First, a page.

Cairo agreement to curb violence faces challenges amid West Bank escalation

The two sides stressed the need to prevent disruptive actions at Jerusalem's holy sites

Palestinian volunteers clean the ground outside the Dome of Rock mosque at Al Aqsa Mosque compound in Jerusalem's Old City on Saturday. AP
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Israel's pledge to freeze new West Bank settlements in a bid to curb months of escalating violence, announced on Sunday in Cairo, was cast into doubt following a spate of violence in the occupied territory and statements from hardline Palestinian groups rejecting negotiation.

The agreement between Israel and the Palestinian Authority looked uncertain after a senior member of Israeli Prime Minister Benjamin Netanyahu's cabinet made inflammatory statements about Palestinian rights, while a Palestinian gunman seriously wounded an Israeli American in his car, near the West Bank town of Hawara, on Sunday.

A suspect was apprehended soon after and doctors say the 30-year-old victim, who sustained head and shoulder injuries, is expected to survive.

Last month, a large mob of Israelis went on the rampage in Hawara, in which one Palestinian man was killed, dozens injured and buildings and vehicles torched. This followed the nearby killing of two Israeli settlers by a Palestinian gunman.

Mourners carry the bodies of Palestinians killed in an Israeli raid earlier in the day, during their funeral in Jenin city in the occupied West Bank, on March 16, 2023.  - Four Palestinians including a teenager were killed in a raid by Israeli security forces, the Palestinian health ministry said, the latest deadly raid in the Jenin refugee camp.  (Photo by JAAFAR ASHTIYEH  /  AFP)

Despite the Cairo joint communique's pledge to curb inflammatory statements, Israeli far-right Finance Minister Bezalel Smotrich said at a memorial event in Paris on Sunday that there is “no such thing as Palestinians because there’s no such thing as the Palestinian people”, and that his grandparents are examples of “real Palestinians”.

Tensions surged after February's meeting in Aqaba and the Hawara rampage.

After the Hawara attack, labelled by some in the Israeli media as a “pogrom”, Mr Smotrich called for the town to be “wiped out”.

He later apologised, after sharp criticism at home and abroad.

Sunday’s talks have been met with outrage from more hardline Palestinian factions, such as the Democratic Front for the Liberation of Palestine, the Palestinian People’s Party and the Palestinian Democratic Union, which have issued calls to boycott the meetings.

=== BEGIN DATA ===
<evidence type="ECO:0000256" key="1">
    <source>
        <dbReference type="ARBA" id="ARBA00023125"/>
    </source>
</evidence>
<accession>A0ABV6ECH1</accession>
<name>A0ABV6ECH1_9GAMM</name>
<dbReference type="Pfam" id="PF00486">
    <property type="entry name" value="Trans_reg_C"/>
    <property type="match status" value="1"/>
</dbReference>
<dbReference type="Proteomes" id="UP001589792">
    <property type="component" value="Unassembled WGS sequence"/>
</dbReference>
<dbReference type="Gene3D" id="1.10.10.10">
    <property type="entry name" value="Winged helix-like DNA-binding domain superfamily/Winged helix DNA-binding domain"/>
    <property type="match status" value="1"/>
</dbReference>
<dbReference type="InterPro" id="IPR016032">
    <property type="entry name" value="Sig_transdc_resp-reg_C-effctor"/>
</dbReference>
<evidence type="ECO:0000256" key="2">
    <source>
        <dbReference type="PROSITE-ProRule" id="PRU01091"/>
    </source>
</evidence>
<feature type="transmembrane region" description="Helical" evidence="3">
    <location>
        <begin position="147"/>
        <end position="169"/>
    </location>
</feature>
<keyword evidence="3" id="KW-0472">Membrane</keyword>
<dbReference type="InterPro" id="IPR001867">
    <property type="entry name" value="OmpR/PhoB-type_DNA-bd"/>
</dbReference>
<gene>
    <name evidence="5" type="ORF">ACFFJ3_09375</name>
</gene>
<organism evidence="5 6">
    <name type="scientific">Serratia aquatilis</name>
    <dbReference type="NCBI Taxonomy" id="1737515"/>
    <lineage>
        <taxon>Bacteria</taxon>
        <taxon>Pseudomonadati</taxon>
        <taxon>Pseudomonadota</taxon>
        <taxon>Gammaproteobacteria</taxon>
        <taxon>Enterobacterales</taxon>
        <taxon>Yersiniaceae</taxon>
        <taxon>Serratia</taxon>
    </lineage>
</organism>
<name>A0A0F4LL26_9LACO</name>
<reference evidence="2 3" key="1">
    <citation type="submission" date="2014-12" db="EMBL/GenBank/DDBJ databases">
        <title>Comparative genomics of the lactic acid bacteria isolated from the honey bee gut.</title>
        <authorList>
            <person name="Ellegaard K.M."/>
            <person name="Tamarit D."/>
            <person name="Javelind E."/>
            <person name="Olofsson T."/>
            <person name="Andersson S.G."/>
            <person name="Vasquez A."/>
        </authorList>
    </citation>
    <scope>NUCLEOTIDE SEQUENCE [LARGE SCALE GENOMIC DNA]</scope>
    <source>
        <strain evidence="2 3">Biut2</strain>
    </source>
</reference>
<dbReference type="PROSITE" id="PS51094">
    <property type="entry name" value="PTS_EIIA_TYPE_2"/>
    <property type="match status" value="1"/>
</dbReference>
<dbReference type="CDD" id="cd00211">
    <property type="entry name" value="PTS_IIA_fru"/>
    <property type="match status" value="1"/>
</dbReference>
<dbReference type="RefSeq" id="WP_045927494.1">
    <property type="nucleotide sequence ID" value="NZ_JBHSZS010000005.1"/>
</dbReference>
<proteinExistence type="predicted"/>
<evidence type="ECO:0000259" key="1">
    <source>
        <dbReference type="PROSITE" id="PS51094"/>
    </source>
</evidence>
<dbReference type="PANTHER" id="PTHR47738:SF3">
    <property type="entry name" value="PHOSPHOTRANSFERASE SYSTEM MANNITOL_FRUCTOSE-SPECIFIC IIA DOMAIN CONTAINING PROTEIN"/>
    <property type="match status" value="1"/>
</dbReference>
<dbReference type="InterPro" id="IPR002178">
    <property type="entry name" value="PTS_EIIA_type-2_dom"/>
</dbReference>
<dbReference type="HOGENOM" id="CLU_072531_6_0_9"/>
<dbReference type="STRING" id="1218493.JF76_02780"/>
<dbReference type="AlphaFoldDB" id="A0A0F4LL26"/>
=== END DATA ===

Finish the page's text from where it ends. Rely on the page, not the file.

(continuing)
They said they would not be bound by the outcome of the meeting because it was not the product of any talks within the PLO’s executive committee.

The meeting was also criticised by the Hamas group, whcih rules Gaza. Spokesman Hazem Qassem said the Palestinian Liberation Organisation’s participation showed a disregard for “the spilt blood of Palestinians”.

On Sunday, the organisation also said a senior engineer affiliated to the group had been assassinated by Israeli forces in Syria.

In a recording leaked on Sunday, senior Hamas commander Saleh Al Arouri said his group would limit escalatory actions in Gaza in order to amplify “resistance” in the West Bank.

He added that escalating tensions are “likely to lead to broad regional violence with the Zionist enemy”.

“If the resistance in the West Bank escalates and gets to a certain level, the violence will likely expand to all of Palestine and outside of it,” he said.

The Palestinian delegation to Sharm El Sheikh was represented by a delegation headed by Hussein Al Sheikh, the secretary of the PLO's executive committee.

The Israeli delegation was headed by the country’s national security adviser Tzachi Hanegbi, who also led the group at the Aqaba summit.

Ronen Bar, chief of the Shin Bet security agency, and Brig Gen Ghassan Alian, the military liaison to the Palestinians, were also in attendance.

The sides agreed to meet for a third time in April.

Demonstrations were held at the Gaza-Israel border on Sunday to condemn the meeting.

Mr Qassem’s sentiments were reiterated by the Iran-backed Palestinian Islamic Jihad, also based in Gaza.

The meeting is a “US plot to end the isolation of the Israeli government”, said spokesman Khaled Al Batsh.

“The [Palestinian] Authority’s participation in it constitutes a lifeline to the right-wing government in Tel Aviv,” he said.

Updated: March 20, 2023, 1:24 PM